Former New York Gov. Eliot Spitzer has a 19-point lead over Democratic primary rival Scott Stringer in the New York City comptroller's race, according to a poll released Wednesday by Quinnipiac University.

Spitzer leads Stringer, Manhattan's borough president, by 56 percent to 37 percent among likely Democratic voters in the Sept. 10 primary.

In recent weeks, Spitzer has been a frequent presence on the city's airwaves, releasing two new television ads that play up his populist credentials. He earlier ran two other ads. Stringer's campaign will go on air for the first time Thursday, with a commercial introducing himself to voters as a fighter for the middle class.

"Spitzer is all over the TV screens, building on his better name recognition and leaving Manhattan Borough President Scott Stringer in the dust," Maurice Carroll, Quinnipiac's polling director, said in a statement.

Democratic voters haven't forgotten the scandal that drove Spitzer out of the governor's office -- he resigned after admitting to paying for a prostitute -- and 57 percent said it's a legitimate issue in the election. But only 23 percent said his behavior should be a disqualifying factor.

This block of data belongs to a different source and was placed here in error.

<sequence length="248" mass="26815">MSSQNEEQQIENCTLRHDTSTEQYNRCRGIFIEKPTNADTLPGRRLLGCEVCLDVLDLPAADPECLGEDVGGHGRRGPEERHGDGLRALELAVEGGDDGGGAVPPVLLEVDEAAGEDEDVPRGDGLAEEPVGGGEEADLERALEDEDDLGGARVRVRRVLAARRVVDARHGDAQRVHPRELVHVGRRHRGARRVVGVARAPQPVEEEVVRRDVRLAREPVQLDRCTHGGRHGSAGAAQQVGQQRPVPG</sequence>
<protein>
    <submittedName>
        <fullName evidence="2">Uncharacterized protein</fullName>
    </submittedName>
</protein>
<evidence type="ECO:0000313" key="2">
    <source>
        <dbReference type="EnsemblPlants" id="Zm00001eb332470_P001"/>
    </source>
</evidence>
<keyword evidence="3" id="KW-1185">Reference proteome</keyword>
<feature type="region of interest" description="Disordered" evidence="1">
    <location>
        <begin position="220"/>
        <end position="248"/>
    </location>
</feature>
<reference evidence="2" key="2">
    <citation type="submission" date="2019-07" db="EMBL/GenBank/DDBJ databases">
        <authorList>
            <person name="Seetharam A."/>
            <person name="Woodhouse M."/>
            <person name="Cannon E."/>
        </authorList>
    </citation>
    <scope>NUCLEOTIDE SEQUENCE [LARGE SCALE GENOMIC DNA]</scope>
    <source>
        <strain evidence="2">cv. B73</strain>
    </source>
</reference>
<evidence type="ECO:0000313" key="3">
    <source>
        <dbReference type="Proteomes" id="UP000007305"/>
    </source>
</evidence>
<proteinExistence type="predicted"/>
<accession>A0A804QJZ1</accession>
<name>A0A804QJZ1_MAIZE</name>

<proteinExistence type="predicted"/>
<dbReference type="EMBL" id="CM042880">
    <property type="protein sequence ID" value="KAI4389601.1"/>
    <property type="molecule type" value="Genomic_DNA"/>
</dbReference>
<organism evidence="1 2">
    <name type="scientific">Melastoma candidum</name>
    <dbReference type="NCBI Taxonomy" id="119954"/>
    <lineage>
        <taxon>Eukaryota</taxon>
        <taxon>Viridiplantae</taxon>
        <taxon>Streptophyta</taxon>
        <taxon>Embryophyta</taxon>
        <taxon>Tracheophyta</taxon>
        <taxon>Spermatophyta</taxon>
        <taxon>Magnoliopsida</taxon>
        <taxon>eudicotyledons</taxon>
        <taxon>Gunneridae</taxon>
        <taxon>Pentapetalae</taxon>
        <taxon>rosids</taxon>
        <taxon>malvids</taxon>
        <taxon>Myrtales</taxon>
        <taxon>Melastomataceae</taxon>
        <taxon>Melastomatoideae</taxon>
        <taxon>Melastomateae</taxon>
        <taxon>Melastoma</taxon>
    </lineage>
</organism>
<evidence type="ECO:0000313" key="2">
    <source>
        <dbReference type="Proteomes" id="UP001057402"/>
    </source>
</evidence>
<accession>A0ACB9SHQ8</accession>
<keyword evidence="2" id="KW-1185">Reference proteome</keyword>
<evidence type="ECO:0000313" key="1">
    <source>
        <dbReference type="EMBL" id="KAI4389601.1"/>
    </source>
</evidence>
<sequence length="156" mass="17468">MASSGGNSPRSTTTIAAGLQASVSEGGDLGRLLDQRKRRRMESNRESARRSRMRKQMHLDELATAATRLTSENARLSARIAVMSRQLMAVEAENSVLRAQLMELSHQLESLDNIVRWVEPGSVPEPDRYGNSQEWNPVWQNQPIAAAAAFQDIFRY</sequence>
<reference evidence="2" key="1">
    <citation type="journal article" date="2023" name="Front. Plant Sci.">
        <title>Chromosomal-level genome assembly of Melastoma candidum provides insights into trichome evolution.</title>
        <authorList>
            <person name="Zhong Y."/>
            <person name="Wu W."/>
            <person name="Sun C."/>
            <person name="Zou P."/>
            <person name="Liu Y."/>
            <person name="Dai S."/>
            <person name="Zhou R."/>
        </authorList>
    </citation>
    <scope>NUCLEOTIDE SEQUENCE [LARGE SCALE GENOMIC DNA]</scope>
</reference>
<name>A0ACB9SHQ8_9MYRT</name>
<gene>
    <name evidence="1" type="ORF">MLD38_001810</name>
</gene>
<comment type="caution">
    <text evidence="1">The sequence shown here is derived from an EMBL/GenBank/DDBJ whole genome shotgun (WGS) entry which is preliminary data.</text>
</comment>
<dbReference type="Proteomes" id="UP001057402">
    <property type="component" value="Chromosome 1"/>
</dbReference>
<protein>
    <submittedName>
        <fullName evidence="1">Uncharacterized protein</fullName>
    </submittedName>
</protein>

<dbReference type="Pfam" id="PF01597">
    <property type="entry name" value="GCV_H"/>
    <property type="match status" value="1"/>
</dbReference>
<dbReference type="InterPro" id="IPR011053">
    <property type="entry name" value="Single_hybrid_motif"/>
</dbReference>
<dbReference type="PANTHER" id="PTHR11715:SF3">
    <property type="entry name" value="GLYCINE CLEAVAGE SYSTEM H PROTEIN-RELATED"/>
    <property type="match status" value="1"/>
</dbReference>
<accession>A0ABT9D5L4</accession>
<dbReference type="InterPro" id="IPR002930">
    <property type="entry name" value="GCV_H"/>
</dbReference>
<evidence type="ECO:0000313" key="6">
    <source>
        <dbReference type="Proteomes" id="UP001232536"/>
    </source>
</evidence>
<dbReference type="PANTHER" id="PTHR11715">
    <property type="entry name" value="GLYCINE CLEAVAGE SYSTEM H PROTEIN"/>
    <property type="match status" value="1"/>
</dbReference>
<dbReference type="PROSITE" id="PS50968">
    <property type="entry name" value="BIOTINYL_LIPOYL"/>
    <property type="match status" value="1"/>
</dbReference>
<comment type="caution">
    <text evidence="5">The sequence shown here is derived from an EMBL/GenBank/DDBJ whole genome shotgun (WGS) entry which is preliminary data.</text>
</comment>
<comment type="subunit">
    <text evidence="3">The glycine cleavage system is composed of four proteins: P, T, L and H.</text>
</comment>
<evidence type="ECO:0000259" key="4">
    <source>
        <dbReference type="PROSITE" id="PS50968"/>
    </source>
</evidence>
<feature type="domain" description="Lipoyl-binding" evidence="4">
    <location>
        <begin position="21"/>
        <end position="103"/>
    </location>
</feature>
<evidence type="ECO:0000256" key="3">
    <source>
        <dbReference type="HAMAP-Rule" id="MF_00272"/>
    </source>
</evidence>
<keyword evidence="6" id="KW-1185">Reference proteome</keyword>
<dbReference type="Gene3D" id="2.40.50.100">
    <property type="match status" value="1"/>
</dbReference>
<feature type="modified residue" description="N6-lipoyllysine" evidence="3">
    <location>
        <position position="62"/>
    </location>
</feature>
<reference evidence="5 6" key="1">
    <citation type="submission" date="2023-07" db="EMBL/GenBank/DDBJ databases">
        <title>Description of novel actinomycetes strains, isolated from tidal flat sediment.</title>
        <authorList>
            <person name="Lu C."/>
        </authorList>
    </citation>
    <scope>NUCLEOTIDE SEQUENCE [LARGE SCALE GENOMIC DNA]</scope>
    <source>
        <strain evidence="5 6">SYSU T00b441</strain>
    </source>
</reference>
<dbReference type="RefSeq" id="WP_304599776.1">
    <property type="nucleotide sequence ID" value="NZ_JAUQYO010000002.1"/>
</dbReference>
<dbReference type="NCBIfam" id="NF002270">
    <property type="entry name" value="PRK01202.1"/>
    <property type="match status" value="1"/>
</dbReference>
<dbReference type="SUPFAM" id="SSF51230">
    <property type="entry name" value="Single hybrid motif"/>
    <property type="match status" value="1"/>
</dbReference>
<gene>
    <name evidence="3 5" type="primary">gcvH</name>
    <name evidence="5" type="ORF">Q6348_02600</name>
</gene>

Men and women were about equally likely to support Spitzer, with little gender gap on whether his past behavior should be disqualifying. But white voters were more likely than black voters to say Spitzer didn't deserve another chance. According to the poll, the former governor holds a 47-point lead over Stringer among black voters, while Stringer leads by 10 points among white voters.

Unlike New York's contentious mayoral race, the comptroller's race has mostly been decided in voters' minds: 70 percent of those who had chosen a candidate said they'd definitely vote for him on Election Day, while just 18 percent said they were likely to change their vote.

The Quinnipiac poll surveyed 579 likely New York Democratic voters by phone between Aug. 7 and Aug. 12.

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